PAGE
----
This win­ter and next spring, we will begin replant­ing the dam with native trees and shrubs. This part of the restora­tion work will be made pos­si­ble by a grant through the Five Star Restora­tion Pro­gram, which involves mul­ti­ple part­ners includ­ing Alabama Power, South­ern Com­pany, the non­profit National Fish and Wildlife Foun­da­tion and the U.S. Envi­ron­men­tal Pro­tec­tion Agency. Bank recon­struc­tion is being made pos­si­ble by Vul­can Mate­ri­als Com­pany through the gen­er­ous dona­tion of bank sta­bi­liza­tion mate­ri­als. We are so grate­ful to have part­ners for this impor­tant phase of the project and can’t thank them enough for their generosity!

We have been asked sev­eral ques­tions about the project and wanted to answer some of the ques­tions we hear most below:

Will it affect Turkey Creek Nature Preserve?

First, we are so thank­ful that peo­ple care about Turkey Creek Nature Pre­serve and what hap­pens in the water­shed as a whole. The Turkey Creek Nature Pre­serve is one of the Fresh­wa­ter Land Trust’s col­lab­o­ra­tive projects. We invested time and money to facil­i­tate the pro­tec­tion of the Pre­serve and would do noth­ing to harm the integrity of that beau­ti­ful site. We believe that this dam removal will enhance the expe­ri­ence at TCNP because it will improve water qual­ity and reduce the risk of a sud­den unex­pected dam breach that could poten­tial harm the Preserve.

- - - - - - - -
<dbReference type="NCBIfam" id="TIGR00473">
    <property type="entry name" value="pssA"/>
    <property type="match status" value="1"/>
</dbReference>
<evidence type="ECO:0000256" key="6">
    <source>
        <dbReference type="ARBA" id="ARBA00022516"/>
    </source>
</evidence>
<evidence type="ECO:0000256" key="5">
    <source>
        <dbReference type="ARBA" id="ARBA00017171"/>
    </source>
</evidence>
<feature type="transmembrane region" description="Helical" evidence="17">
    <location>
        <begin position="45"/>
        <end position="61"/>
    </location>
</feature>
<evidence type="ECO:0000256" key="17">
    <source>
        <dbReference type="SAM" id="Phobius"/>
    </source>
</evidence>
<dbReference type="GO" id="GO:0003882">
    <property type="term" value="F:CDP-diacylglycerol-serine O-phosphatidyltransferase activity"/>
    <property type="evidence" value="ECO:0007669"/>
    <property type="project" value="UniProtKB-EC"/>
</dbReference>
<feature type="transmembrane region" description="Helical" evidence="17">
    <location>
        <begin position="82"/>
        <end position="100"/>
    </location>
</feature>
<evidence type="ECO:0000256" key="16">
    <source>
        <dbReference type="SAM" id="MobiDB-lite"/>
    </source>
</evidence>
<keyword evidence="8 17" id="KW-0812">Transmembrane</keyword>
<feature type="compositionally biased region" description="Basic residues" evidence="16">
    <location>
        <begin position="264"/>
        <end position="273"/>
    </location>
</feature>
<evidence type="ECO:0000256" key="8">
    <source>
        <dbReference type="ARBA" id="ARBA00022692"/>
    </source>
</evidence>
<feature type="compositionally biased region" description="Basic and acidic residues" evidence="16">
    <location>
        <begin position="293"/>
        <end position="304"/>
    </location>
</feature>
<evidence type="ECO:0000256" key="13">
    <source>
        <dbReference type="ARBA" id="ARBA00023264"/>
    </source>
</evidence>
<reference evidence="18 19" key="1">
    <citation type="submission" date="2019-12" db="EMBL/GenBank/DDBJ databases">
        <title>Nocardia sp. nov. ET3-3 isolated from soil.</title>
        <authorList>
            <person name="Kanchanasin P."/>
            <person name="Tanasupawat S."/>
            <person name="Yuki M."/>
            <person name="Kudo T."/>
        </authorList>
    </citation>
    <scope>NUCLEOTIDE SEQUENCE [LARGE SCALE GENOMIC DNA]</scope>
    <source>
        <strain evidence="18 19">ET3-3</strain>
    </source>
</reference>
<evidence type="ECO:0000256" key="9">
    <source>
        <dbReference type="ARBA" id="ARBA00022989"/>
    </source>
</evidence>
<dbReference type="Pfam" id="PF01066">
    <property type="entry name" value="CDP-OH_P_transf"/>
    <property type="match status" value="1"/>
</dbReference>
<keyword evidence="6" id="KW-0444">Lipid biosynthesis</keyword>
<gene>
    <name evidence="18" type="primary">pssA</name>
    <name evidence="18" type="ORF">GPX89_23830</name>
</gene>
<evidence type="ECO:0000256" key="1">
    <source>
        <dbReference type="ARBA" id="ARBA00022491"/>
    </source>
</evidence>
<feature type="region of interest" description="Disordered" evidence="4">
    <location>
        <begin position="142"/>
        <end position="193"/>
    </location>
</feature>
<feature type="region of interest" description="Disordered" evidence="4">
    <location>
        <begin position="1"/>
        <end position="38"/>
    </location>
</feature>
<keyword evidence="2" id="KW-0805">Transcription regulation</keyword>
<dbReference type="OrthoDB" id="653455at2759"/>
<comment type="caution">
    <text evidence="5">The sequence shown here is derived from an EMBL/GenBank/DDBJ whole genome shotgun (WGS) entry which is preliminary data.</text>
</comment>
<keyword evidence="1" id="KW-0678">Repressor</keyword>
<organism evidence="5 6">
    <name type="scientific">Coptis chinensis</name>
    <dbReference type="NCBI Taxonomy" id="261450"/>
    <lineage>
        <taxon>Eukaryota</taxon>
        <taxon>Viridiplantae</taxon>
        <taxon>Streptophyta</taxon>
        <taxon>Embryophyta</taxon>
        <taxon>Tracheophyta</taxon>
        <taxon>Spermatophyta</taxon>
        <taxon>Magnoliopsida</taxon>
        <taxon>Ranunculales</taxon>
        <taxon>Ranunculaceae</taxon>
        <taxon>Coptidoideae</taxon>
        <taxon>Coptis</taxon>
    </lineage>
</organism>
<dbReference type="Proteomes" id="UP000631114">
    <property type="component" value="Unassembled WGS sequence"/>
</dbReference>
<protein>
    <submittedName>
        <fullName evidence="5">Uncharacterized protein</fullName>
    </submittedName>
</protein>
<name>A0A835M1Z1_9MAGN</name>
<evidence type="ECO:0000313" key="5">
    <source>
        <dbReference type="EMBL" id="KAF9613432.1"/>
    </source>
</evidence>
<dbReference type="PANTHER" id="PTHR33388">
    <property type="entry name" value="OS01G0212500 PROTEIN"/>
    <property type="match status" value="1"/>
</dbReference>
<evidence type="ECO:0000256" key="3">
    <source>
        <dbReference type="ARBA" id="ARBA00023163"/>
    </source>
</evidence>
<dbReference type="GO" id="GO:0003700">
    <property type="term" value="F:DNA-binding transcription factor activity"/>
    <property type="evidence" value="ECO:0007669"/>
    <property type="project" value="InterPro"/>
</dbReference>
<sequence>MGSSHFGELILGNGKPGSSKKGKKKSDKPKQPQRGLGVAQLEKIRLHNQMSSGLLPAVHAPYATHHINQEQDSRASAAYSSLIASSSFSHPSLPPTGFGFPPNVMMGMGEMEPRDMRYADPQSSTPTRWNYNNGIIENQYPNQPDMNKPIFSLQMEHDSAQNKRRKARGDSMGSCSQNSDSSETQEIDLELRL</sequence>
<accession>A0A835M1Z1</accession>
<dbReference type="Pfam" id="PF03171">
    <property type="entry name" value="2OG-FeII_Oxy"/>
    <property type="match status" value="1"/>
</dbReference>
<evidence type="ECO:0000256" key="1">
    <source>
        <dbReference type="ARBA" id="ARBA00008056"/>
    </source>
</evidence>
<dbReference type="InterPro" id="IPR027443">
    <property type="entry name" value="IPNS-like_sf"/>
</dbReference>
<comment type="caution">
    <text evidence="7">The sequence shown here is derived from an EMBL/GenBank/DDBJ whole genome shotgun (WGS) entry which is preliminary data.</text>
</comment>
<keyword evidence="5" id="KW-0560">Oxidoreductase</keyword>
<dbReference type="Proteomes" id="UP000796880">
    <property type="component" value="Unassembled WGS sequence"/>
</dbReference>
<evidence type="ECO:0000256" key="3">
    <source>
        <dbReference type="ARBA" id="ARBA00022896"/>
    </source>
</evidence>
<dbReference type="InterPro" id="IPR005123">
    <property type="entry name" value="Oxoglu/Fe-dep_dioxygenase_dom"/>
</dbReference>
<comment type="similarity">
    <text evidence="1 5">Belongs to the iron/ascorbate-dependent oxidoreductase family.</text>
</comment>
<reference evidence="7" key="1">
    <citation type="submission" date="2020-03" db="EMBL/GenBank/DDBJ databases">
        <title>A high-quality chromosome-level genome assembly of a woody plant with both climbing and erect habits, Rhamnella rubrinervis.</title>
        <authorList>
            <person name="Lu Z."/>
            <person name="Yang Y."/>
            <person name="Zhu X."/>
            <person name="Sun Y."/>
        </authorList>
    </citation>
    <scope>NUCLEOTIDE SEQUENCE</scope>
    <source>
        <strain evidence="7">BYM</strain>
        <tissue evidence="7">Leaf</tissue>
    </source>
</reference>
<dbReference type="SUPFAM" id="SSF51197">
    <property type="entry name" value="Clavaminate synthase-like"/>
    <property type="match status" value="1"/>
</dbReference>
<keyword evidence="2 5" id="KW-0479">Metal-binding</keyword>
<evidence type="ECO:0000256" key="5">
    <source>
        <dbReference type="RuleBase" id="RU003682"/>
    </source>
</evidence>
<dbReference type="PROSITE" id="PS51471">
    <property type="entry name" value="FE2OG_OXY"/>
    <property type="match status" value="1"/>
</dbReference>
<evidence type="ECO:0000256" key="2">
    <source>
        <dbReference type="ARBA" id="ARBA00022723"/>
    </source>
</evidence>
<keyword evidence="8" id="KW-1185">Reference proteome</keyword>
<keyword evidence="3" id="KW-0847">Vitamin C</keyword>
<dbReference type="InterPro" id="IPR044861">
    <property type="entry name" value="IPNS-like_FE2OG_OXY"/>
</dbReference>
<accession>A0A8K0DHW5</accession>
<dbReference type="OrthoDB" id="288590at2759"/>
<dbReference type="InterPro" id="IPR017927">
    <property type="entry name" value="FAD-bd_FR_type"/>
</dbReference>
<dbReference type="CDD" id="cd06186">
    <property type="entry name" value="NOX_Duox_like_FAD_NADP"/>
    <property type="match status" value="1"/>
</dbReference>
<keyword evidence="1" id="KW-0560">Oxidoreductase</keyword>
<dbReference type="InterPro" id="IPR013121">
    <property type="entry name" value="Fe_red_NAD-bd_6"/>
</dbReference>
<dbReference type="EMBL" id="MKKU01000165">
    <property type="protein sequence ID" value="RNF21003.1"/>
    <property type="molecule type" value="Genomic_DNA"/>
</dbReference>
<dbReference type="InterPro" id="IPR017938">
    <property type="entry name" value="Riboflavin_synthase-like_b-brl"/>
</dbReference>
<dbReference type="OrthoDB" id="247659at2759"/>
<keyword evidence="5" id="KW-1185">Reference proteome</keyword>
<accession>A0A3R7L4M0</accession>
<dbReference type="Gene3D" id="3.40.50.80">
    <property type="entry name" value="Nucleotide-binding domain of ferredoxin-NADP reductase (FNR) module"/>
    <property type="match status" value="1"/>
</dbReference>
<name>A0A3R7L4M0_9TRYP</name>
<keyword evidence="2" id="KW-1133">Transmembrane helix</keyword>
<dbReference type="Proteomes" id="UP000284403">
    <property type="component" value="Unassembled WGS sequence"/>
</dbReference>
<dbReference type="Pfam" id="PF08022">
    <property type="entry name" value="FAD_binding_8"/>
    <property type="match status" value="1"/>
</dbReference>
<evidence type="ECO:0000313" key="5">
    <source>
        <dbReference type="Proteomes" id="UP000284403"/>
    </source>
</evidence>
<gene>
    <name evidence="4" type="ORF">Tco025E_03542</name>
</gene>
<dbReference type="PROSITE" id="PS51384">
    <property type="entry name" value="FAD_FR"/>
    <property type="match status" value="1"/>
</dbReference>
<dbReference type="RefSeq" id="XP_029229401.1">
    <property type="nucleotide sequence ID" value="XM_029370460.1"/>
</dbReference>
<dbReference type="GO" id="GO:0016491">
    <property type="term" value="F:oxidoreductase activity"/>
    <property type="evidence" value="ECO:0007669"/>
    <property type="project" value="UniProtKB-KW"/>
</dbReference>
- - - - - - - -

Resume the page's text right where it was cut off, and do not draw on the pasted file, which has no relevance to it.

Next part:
The dam removal site is sev­eral miles upstream of the Pre­serve and no day to day oper­a­tions of the Pre­serve will be affected by the dam removal or the bank restoration.

Why not just break a small hole in the dam?Dam removal zac

A sud­den break in the dam will cause a dan­ger­ous breach which will allow the sed­i­ment to be quickly released down­stream. The lack of sup­port struc­tures within the dam will also not allow for any par­tial break in the dam.

We have worked on plan­ning this project for over 3 years and have devel­oped a com­pre­hen­sive plan using the exper­tise of our staff, USFWS, engi­neers and an advi­sory panel with more than 15 peo­ple and orga­ni­za­tions. We have ana­lyzed mul­ti­ple removal sce­nar­ios and we are con­fi­dent in our plan with Action.

Why not just move the ver­mil­ion darters to the upstream side?

Pop­u­la­tions that are not allowed to move through the full habi­tat range will not suc­ceed. A few iso­lated indi­vid­u­als upstream of the dam will not improve the endan­gered species sta­tus of the ver­mil­ion darter.

How will this project affect flood­ing issues?